Drug resistance – the phenomenon whereby malignant tumours lose their responsiveness to therapeutic agents – is recognized as being the major obstacle to be overcome during the systemic therapy of cancer. In the 1980s and early 1990s an enormous amount of information was developed concerning the molecular mechanisms in the cell that can lead to resistance. In addition, these studies have provided insights into why resistance development is such a common property of cancer cells compared with normal cells.
We have been particularly interested in the processes that underlie the evolution of drug resistance within malignant cell populations and in the mathematical and biological models that have been developed to describe these processes. These models provide a greater intuitive understanding of drug resistance as well as providing insights into the more effective use of our available therapeutic agents.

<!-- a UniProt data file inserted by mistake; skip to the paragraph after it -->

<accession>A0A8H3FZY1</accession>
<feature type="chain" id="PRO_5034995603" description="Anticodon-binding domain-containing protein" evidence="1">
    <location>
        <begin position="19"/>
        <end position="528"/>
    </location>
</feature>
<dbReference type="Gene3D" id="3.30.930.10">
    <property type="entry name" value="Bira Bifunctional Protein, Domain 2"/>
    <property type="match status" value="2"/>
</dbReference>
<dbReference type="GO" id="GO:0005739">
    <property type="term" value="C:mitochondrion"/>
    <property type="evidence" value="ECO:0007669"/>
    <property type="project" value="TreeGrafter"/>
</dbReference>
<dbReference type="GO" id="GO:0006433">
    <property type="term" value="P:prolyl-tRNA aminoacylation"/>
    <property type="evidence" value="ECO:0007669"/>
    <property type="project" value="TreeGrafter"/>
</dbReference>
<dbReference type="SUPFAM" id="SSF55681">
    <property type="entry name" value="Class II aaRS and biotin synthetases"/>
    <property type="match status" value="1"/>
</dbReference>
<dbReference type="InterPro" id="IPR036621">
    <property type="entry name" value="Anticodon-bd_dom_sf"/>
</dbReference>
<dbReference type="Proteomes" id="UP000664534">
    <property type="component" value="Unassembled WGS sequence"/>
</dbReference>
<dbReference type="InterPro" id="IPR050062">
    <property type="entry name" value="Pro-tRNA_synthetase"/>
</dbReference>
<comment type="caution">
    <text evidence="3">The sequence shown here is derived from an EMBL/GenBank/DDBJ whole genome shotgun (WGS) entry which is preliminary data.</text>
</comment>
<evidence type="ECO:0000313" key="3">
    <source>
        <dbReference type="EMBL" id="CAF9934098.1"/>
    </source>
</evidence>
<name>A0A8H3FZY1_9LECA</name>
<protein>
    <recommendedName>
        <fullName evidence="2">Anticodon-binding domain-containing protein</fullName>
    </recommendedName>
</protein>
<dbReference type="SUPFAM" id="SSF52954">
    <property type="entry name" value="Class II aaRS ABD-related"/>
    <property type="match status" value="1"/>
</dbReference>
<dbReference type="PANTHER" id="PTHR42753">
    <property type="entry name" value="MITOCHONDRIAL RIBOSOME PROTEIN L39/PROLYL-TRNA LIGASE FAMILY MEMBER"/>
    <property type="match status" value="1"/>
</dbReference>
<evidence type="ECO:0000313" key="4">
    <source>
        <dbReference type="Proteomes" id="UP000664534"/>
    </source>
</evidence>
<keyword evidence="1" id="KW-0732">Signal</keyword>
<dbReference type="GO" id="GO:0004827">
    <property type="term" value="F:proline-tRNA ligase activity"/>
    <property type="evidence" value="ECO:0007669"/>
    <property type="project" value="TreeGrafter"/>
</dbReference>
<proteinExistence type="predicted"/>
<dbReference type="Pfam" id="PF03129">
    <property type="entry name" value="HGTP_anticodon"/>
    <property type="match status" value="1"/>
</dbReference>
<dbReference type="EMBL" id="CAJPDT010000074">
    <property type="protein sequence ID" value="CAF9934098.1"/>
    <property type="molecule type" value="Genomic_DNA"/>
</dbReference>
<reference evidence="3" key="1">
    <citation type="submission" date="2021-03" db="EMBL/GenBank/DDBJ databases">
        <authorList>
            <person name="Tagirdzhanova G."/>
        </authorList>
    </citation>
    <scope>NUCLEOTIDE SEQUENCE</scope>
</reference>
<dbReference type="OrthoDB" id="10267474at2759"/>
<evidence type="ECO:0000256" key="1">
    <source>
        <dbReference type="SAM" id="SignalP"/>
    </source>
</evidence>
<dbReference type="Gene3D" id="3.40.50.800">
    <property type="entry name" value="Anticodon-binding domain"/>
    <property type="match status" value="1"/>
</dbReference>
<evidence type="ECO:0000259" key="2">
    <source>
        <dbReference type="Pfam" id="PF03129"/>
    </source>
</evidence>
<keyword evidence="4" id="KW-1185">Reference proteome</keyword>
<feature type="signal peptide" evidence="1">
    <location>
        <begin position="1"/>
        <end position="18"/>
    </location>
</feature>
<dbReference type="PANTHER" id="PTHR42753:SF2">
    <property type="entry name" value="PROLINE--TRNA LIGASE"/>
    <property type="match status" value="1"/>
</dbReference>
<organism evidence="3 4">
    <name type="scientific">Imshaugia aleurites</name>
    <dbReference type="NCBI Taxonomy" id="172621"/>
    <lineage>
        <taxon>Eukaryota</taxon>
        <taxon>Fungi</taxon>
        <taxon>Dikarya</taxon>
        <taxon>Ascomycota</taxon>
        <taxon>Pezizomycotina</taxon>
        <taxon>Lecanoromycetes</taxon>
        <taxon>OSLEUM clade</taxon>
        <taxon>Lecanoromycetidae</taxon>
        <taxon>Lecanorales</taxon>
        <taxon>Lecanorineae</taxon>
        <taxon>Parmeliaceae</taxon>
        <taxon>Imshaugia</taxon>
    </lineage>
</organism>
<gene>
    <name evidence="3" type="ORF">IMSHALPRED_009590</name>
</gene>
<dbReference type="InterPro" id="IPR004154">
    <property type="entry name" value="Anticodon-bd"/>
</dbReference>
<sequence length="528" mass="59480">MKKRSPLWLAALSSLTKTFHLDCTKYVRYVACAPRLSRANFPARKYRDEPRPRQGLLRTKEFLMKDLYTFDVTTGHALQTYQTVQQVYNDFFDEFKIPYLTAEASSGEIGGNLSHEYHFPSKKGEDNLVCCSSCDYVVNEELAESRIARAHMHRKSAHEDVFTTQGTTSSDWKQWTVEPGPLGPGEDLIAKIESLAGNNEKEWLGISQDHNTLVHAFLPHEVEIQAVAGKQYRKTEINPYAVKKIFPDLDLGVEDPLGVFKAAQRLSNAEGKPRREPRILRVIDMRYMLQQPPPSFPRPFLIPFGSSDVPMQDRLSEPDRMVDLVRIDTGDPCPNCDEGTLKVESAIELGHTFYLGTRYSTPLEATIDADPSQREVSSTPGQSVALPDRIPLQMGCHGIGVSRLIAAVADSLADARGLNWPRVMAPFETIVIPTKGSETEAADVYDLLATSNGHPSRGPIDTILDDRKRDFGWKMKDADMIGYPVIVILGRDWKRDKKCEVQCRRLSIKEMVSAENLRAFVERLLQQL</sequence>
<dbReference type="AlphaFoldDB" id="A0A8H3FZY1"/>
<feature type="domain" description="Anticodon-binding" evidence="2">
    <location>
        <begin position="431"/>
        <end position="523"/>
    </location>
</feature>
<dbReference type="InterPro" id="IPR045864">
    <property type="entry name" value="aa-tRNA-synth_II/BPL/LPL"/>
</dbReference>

Mathematical relationships in models may tell us little about specific mechanisms involved in various processes but they are often highly generalizable in terms of their inferences and usually lead to testable hypotheses.
Since we are concerned in this book with quantitative and mathematical models, any review of our own and related studies has to include some of the mathematics involved. The authors are aware of the reaction that is likely to engender in many readers (clinicians and biologists in particular) and the advice that was given to Professor Hawking (‘Each equation in a book decreases its sales by half’) as well as the assessment of the schoolboy diarist and commentator, Nigel Molesworth (‘All maths is friteful and mean 0, unless you are a grate brane’).